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Purdue professor developing weapon for AIDS battle: Lower-cost testing device could save money for more treatment in disease-ravaged Africa, other countries

April 9, 2007

The professor of cytomics-the study of cell systems-is leading an effort to develop a low-cost device that would help more Africans get tested for the deadly disease.

His goal, bolstered by his Cytometry for Life not-for-profit, is to build thousands of units that can be delivered to third-world countries around the globe. Robinson has completed the prototype and returned in March from a weeklong trip to Nigeria, where he and fellow university researchers met with government and health care officials to launch the program.

"When I really started to understand the enormity of the problem of AIDS management, I really had the impression that many other people were solving the problem," Robinson said. "But unfortunately, that was not correct."

Robinson is receiving assistance from colleague Gary Durack, a Purdue graduate who is president of iCyt Visionary Bioscience at the University of Illinois' Research Park. Both men are members of the International Society for Analytical Cytology-Robinson is president-and became inspired last year by Stephen Lewis, then the United Nations special envoy for AIDS in Africa.

Lewis lectured at an ISAC meeting in May 2006 and challenged scientists to design a simpler piece of technology to conduct AIDS testing. Afterward, Robinson and Durack looked at each other and said, "We can do this," Robinson recalled.

AIDS-testing instruments measure the blood's content of CD4 cells, which indicate how well a patient's immune system is performing and how far the disease has advanced. Normal CD4 counts measure between 500 and 1,500. Counts of less than 200 and the presence of the HIV virus are indicators of AIDS.

The analyzer Robinson conceived within the Bindley Bioscience Center at Purdue's Discovery Park costs $5,000, far less than the machines now in use that run between $50,000 and $100,000.

Portability is key

The difference is that the more expensive models, called flow cytometers, are used to measure blood counts for several illnesses involving the immune system, not just AIDS. What Robinson and Durack did is strip the technology down to the absolute core essentials necessary to measure just CD4 counts.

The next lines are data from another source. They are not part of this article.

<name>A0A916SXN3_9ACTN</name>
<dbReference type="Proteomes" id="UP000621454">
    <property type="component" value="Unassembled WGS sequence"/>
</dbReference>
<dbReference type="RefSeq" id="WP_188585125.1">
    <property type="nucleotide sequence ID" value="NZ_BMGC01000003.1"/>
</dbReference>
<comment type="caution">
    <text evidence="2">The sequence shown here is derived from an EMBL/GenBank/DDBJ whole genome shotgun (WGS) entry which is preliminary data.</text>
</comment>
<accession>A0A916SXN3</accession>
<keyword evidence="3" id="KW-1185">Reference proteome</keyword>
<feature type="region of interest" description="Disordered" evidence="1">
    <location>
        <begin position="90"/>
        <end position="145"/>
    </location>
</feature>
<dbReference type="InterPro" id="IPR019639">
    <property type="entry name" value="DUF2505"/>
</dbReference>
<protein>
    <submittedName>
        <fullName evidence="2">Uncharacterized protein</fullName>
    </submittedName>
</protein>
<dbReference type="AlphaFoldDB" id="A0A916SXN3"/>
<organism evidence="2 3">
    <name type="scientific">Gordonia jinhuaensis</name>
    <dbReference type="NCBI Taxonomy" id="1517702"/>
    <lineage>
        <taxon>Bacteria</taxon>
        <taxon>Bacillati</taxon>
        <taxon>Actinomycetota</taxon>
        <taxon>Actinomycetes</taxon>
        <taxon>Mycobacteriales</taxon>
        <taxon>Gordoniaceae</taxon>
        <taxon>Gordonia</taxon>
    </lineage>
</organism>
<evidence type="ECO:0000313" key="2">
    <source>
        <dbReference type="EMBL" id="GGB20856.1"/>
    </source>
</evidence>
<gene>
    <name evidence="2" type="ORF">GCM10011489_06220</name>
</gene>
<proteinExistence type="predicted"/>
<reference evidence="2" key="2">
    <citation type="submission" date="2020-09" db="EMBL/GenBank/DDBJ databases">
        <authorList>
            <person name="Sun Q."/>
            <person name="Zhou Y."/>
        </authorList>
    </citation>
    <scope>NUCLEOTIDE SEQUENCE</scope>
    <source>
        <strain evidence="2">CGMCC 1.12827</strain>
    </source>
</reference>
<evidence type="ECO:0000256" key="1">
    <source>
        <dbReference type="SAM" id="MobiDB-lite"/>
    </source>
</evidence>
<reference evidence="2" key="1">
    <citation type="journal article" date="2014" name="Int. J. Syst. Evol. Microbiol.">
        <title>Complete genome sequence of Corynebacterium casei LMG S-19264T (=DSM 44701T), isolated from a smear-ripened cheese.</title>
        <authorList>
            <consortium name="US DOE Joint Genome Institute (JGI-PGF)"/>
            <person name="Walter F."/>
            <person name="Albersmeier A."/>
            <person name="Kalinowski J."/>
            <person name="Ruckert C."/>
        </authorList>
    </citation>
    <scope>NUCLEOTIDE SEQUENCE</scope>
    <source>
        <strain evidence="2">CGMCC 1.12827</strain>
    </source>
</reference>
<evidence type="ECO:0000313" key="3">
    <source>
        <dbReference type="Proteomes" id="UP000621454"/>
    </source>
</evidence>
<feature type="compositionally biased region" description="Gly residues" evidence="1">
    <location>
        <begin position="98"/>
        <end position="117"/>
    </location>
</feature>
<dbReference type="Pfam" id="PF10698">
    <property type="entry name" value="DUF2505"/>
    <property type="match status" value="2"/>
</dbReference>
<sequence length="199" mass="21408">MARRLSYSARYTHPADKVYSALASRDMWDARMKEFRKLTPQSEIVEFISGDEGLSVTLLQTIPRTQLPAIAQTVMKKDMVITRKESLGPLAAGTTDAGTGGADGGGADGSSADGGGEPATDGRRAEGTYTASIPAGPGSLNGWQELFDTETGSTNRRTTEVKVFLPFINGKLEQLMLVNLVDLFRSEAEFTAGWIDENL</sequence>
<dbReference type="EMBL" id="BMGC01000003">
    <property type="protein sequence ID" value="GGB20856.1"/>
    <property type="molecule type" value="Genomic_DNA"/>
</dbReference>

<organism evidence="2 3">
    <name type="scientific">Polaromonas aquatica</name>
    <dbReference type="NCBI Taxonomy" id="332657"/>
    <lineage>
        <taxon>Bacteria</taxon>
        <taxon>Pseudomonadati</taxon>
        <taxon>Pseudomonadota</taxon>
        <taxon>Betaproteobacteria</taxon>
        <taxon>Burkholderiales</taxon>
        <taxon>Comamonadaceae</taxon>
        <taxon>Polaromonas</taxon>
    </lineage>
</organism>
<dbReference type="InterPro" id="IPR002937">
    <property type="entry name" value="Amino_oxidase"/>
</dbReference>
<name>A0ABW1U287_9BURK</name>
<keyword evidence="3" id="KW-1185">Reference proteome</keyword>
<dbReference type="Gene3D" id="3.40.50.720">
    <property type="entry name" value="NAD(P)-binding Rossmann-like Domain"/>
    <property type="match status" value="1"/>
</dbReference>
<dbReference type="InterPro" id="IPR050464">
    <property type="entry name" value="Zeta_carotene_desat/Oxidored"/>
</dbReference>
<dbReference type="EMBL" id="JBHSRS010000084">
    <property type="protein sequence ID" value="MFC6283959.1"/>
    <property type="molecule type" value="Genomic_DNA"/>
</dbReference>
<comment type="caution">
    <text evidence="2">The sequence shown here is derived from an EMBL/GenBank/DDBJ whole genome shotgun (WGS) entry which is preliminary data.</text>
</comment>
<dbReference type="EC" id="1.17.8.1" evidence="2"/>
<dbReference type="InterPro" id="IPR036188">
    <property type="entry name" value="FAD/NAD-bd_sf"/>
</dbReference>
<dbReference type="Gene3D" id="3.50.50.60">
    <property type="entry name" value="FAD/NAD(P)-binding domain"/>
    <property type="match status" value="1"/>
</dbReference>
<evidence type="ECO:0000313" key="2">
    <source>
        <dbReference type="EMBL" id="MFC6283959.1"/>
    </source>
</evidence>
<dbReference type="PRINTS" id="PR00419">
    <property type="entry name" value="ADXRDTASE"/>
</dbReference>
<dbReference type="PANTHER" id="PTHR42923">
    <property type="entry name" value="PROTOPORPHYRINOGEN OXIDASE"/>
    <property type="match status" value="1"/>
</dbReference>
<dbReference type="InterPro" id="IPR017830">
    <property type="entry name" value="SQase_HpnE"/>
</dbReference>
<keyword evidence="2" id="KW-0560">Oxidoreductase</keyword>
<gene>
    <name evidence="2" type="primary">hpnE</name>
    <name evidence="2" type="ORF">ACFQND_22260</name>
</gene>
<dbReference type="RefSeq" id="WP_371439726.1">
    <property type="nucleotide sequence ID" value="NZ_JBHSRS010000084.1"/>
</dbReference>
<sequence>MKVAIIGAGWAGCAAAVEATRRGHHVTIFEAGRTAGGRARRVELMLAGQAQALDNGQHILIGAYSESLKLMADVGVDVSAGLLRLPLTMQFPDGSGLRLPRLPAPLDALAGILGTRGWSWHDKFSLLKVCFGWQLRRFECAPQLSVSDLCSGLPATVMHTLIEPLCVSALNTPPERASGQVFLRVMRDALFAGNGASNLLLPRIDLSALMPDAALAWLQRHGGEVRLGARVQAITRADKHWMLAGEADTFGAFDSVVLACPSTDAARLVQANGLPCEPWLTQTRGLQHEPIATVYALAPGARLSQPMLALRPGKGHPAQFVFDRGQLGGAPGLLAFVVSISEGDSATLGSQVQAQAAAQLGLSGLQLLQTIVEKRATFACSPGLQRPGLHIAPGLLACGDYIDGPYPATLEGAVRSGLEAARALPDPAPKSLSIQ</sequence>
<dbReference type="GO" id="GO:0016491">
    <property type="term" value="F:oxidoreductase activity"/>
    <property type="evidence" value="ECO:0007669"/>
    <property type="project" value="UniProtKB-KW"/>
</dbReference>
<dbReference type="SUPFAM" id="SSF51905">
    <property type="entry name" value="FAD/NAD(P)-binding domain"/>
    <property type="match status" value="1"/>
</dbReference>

The handheld device runs on a small battery and can be recharged from any power source. Because 70 percent of the infected in Africa live in rural areas, the aim is to stock small clinics with the instruments instead of large hospitals.

"It would have far-reaching implications," Lewis said from his Toronto-based Stephen Lewis Foundation. "But it all lies within the ultimate product, whether it works effectively and whether the costs can be brought down dramatically."

That's particularly important in Africa, where a CD4 test runs $10-more than the monthly income of most of the continent's population. Robinson thinks his device can cut the cost to as little as 50 cents.

Funding for Robinson's prototype came from a $250,000 donation he received in June from Cleveland-based Parker Hannifin Corp., a manufacturer of motion-control products, including fluid power systems.

The corporation's interest in AIDS research relates to its equipment that dispenses fluid samples into trays, spokesman Jim Cartwright said. It took little cajoling from Robinson to convince the corporation to contribute.

"There's no doubt that what he's trying to do is a worthy and supportable cause," Cartwright said, "so we're involved."

Plans call for 1,300 machines in Nigeria, where nearly 6 million people, or 5 percent of the country's population, are HIV positive. Throughout Africa, at least 20,000 units will be needed to provide adequate testing, Robinson estimated.

The virus is most vexing in the sub-Saharan region of the continent, where 28 million of the 40 million people infected worldwide are located. In 2005 alone, 3.2 million people in the region contracted the virus, and 2.4 million died of AIDS-related illnesses, according to a report from USAID Africa. In comparision, about 1.1 million people in the United States have become infected since 1980.

"If that were happening here, we would be addressing this in world-shattering proportions," Robinson said. "I think we will look at this in 20 years and say, 'Why didn't we do more?'"

Nigeria just the beginning

The rapid spread of AIDS in Africa is due in part to the proliferation of "sex workers" within a culture that frowns upon the use of condoms. Making matters worse are health officials who tell citizens they can treat the illness by eating such things as garlic.

Robinson wants to raise $5 million with the help of a board of directors that has been established to locate potential donors. About $2 million will be needed to begin manufacturing, which Robinson said could start by the end of the year.

Besides the outpost in Nigeria, the goal is to establish similar sites in Ethiopia, Kenya, South Africa and Swaziland.

A Kenyan presence would mark the second for Indiana educators there. An Indiana University program called the IU Kenya Partnership that treats HIV/AIDS patients was formed in 1990 between the IU School of Medicine and the Moi University of Health Sciences Program in Kenya.

Barbara Van Der Pol, U.S. director of the Kenyan laboratory, said Robinson's production could have a huge impact on AIDS treatment in Africa, because cheaper means of testing could free up more money for drugs.

"There are several people trying to work on this, but as far as I know, he is the frontrunner," she said. "It's really important that somebody is doing this from Indiana. That's a really positive thing for the state."

Brazil, China, India and Thailand are other countries Robinson might target after operations are established in Africa.
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